If they have some intelligence, they will publish it. If they publish it, it will be good for everyone.... I haven't told you this little story which resembles yours: some two years ago, The Illustrated Weekly asked questions on where India stood, and in their questionnaire they had asked for the answers to be put in as few words as possible. Very well. As for me, I answered with one word, two words, three words, because things can be put in very few words.2 They published it in a box in the middle of people's answers, which were columns long! Mon petit, it seems it had more effect than all the rest. They said to themselves, “It has forced us to think.” It will be the same thing for you if you have the courage to put just what has to be put, in as few words as possible: the thing as exact as possible.

If they have the courage to publish it, it will do a lot of good, a lot.3

And it isn't a question of condensing, it's not that: it's a question of saying just the essential – of catching the essential behind all that and of saying it.

Do that, it'll be fun!

Sri Aurobindo is happy.




The Mother answers

(A questionnaire from The Illustrated Weekly of India, Republic Day issue of 1964 – original English)

1. If you were asked to sum up, just in one sentence, your vision of India, what would be your answer?

India's true destiny is to be the Guru of the world.

2. Similarly, if you were asked to comment on the reality as you see it, how would you do it in one sentence?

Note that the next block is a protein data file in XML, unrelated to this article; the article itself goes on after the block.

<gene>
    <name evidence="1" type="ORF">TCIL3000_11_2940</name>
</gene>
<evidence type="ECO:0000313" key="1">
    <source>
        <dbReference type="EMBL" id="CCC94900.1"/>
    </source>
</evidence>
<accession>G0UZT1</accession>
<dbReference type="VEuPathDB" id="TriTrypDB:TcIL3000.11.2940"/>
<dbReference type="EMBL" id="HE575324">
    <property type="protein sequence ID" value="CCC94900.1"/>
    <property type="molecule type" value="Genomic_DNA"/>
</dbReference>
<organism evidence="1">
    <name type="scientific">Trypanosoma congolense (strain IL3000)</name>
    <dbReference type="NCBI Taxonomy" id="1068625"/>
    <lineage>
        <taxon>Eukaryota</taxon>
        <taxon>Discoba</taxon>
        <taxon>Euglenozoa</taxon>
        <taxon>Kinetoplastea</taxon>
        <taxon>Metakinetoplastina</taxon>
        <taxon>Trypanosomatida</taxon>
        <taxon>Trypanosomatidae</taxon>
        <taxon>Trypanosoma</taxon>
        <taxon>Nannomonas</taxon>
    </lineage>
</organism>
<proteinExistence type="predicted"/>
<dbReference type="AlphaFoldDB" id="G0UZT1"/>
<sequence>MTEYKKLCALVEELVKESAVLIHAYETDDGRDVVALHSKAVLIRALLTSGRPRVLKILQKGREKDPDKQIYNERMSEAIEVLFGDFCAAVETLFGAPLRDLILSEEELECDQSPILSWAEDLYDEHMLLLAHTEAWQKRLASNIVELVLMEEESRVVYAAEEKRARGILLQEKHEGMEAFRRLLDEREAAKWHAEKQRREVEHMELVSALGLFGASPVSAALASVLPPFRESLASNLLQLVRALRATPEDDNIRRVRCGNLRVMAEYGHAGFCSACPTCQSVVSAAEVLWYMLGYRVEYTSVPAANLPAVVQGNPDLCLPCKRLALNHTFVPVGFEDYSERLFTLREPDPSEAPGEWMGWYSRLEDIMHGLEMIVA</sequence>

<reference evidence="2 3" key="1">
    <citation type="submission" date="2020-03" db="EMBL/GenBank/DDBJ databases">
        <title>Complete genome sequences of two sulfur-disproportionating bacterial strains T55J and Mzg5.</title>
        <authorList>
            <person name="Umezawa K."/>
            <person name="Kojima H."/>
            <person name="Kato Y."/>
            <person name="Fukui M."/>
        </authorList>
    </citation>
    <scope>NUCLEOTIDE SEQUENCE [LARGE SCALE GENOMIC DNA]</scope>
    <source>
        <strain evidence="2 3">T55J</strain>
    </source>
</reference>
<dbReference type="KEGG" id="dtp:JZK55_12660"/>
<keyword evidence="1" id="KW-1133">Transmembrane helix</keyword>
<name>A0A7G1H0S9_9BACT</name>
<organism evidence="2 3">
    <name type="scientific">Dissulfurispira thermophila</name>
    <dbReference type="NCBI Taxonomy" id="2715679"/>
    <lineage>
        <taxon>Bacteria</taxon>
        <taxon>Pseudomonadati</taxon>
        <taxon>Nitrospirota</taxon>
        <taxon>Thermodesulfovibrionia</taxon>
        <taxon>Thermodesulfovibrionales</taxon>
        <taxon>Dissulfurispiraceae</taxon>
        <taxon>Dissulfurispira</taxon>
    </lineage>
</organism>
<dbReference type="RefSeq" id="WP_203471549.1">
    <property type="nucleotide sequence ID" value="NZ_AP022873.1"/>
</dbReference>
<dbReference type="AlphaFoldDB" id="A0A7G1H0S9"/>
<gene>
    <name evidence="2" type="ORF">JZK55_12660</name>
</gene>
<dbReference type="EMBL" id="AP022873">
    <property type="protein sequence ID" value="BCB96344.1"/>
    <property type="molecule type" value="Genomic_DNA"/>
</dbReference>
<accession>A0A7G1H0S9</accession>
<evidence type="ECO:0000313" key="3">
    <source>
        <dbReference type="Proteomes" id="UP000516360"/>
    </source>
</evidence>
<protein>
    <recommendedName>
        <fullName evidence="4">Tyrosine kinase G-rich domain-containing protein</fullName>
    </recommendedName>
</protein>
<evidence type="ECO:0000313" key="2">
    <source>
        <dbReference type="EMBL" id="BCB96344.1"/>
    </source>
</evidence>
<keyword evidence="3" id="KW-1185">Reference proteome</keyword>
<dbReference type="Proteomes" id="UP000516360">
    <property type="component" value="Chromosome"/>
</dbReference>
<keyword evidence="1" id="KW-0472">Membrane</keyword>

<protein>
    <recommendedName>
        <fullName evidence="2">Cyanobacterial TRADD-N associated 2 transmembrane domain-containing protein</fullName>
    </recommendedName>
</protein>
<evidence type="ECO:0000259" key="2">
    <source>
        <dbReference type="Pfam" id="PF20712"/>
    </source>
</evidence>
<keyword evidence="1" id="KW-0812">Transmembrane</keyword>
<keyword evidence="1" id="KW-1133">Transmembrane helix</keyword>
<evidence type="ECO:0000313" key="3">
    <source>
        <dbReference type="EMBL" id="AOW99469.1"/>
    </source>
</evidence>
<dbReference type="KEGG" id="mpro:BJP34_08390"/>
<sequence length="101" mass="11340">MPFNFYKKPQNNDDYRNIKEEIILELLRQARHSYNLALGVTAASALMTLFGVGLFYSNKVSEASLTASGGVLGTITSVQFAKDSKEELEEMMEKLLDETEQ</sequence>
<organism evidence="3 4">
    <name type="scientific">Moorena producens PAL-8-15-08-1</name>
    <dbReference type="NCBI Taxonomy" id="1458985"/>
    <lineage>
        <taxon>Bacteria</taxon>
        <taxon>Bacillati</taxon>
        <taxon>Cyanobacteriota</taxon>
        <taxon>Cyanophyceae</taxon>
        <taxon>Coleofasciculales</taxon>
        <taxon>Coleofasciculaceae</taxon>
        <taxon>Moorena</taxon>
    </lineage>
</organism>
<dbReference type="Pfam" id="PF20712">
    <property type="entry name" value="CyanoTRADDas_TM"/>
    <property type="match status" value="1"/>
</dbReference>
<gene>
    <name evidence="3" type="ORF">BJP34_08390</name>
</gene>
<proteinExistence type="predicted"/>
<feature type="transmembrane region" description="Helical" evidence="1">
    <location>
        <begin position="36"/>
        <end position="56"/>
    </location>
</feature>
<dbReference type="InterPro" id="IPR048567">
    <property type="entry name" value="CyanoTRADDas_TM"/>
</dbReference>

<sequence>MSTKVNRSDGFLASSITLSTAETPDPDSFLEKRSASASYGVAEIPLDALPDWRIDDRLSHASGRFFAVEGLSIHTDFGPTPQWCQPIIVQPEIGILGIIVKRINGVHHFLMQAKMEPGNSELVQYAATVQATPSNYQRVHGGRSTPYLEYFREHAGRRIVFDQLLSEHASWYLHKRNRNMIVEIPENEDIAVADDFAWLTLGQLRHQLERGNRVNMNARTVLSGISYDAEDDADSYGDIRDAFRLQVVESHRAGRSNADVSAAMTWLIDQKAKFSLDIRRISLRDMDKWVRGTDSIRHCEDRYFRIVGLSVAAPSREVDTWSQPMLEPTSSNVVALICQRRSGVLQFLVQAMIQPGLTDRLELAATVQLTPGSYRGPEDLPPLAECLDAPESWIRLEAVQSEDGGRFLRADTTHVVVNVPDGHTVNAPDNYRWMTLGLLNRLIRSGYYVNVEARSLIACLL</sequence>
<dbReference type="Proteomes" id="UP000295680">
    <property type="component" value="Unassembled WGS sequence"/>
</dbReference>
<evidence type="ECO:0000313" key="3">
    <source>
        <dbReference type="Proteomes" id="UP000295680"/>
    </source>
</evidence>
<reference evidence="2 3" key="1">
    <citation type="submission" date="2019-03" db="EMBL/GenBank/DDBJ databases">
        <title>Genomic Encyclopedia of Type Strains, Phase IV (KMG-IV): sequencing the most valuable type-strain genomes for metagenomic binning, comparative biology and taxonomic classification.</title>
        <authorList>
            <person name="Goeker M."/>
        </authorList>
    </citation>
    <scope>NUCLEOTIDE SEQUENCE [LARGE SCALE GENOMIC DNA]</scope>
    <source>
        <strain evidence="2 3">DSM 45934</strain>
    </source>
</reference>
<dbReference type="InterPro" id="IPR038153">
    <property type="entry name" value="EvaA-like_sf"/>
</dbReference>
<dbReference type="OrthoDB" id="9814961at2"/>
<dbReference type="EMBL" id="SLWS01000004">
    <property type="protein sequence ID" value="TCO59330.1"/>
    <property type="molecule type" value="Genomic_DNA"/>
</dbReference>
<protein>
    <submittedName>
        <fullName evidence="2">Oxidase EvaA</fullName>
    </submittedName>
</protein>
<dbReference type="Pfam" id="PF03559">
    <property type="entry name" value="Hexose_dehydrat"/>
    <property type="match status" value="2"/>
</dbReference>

The present reality is a big falsehood – hiding an eternal truth.

3. What, according to you, are the three main barriers that stand between the vision and the reality?

i) Ignorance ii) Fear iii) Falsehood.

4. Are you satisfied with the overall progress India has made since Independence? (Yes or No)


5. What is our most outstanding achievement in recent times? Why do you consider it so important?

Waking up of the yearning for Truth – because without Truth there is no real liberty.

6. Likewise, can you name the saddest failure? On what ground do you regard it as so tragic?

Insincerity. Because insincerity leads to ruin.

(November 12, 1963)


Why Sri Aurobindo?

(an article by Satprem)

On a December morning, almost twenty years ago, on the platforms of the Gare du Nord, a youth was preparing to set off for... anywhere, as long as it was as far and adventurous as possible – for the time being, it was South America. And beneath the enormous clock which weighed several tons and seemed to him as weighty as Western time, this youth was repeating a curious mantra in his heart: Sri Aurobindo-Mauthausen. Only these two words remained to live and walk with. Behind, there was a world collapsed once for all under the Austrian watchtowers. Although the watchtowers might as well have been Boulevard Montparnasse – it was the same thing; another searchlight would have pierced the scenery perfectly well. And there was in that word all the force of a man who had emerged from the dead. Then this name, which did not have a very precise meaning, Sri Aurobindo, but it goes without saying that open sesames have never spoken to the head – they open the door. And there was in it all the force of a man who needs one true little thing to live.